The GBC’s 2019 Economic Outlook Conference took place on November 5, 2019.
Guest speakers included Tom Barkin, President and CEO, Federal Reserve Bank of Richmond; Andrew M. Schaufele, Director of the Bureau of Revenue Estimates, Comptroller of Maryland; and Bernard Yaros, Assistant Director and Economist, Moody’s Analytics. The conference covered a wide range of topics, including the outlook for the U.S. economy and that of Maryland, possible outcomes of the U.S. Presidential election in 2020 based on economic and other variables, as well as issues affecting monetary policy.
Barkin opened his presentation by saying “consumer confidence is at an all-time high” and stated that he doesn’t see a recession on the horizon. He did acknowledge that there is a degree of uncertainty and people are feeling less optimistic. “If the current uncertainty is temporary, then the right course of action is to see it through,” Barkin said.
Discussing the Maryland economy, Schaufele noted that it is growing slowly as “a function of the labor force. There’s a lag in amount of productivity and a maturing of the technology revolution.” But, he added, there is room for mid-term optimism due to a “huge entrance to the labor force of Millennials.” Schaufele said that employers and others should invest in Millennials now to fully leverage this new workforce in the future.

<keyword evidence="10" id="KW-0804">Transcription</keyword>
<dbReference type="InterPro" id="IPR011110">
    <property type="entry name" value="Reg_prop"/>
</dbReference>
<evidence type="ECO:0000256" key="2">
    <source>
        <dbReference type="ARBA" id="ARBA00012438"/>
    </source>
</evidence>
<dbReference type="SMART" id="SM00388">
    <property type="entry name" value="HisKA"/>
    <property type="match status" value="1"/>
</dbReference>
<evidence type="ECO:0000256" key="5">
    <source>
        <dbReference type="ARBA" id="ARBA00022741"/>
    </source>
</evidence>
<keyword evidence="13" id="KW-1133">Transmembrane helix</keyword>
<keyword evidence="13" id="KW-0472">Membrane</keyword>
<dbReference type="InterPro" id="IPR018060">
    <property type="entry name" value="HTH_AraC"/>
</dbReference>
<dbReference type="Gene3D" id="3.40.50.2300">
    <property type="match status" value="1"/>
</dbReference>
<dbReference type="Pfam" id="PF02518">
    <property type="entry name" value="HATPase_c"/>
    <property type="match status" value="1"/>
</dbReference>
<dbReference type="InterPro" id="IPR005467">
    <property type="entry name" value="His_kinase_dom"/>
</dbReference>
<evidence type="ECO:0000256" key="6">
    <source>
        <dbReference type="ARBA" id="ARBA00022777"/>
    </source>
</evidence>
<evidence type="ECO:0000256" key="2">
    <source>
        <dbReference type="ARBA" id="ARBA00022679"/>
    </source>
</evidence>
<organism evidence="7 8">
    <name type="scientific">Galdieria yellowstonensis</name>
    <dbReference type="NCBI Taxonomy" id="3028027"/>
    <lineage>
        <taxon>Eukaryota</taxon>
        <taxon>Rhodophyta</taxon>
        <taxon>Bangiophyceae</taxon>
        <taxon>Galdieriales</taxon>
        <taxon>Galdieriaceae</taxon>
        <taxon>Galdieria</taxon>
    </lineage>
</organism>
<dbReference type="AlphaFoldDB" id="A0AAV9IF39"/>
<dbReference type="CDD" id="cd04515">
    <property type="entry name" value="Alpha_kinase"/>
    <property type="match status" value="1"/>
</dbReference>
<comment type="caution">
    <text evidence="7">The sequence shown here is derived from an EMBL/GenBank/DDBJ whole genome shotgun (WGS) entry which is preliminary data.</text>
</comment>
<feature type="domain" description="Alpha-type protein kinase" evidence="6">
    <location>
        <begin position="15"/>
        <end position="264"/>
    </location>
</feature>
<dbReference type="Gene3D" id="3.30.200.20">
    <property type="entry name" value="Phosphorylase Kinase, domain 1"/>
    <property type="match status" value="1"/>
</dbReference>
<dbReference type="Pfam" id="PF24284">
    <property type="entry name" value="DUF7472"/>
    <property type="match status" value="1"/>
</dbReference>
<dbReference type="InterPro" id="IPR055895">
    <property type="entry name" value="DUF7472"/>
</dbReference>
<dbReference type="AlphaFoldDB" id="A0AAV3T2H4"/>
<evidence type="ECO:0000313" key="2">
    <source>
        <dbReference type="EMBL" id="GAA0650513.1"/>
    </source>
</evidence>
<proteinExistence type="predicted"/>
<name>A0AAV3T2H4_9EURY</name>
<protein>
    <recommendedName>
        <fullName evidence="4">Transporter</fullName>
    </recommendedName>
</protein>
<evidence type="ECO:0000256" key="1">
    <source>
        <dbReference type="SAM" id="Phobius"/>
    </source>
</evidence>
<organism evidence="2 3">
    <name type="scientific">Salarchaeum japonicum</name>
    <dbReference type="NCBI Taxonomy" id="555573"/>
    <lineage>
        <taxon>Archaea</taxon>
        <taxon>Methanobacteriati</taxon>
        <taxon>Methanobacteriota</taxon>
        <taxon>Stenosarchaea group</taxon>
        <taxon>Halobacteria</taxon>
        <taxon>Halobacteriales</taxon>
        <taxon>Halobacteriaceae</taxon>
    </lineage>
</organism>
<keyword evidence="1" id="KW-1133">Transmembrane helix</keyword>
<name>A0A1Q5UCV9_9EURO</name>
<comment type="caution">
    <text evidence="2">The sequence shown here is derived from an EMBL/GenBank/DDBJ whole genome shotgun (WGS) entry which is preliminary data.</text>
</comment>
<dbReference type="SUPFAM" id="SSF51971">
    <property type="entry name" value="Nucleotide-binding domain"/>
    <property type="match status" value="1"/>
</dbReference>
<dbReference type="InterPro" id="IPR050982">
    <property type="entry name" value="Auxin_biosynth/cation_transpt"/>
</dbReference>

Yaros stressed that there are currently more job openings available than there are job seekers, but said the “global economy is slowing down and the U.S.-China trade war has its fingerprints all over it.” While Yaros agreed with Barkin that a recession is not imminent, he said the U.S. “should avoid an outright recession, but the key is the consumer. Consumers can be a fickle bunch. Moods can change overnight.”
Yaros also presented variables that Moody’s tracks to predict if an incumbent Presidential candidate will win the popular vote in each state. The variables include: Non-incumbent turnout, fatigue (when one party has held the White House for two or more terms), national Presidential approving rating and others. The three models are: Pocket Book, Stock and Unemployment. “The average of the three models suggests Trump would win by an even larger [amount of votes] than previously,” Yaros said.
All three speakers stressed the importance of education and training in developing a strong workforce.
View Schaufele and Yaros’ PowerPoint presentations:
Andre Schaufele: Director, Bureau of Revenue Estimates — Maryland Economic Factors
Bernard Yaros, Assistant Director, Moody’s Analytics — Certain Uncertainty
See photos from the event at facebook.com/gbcorg.
(Pictured above: Bernard Yaros, Tom Barkin, Andrew Schaufele and GBC’s Brian Levine, left to right)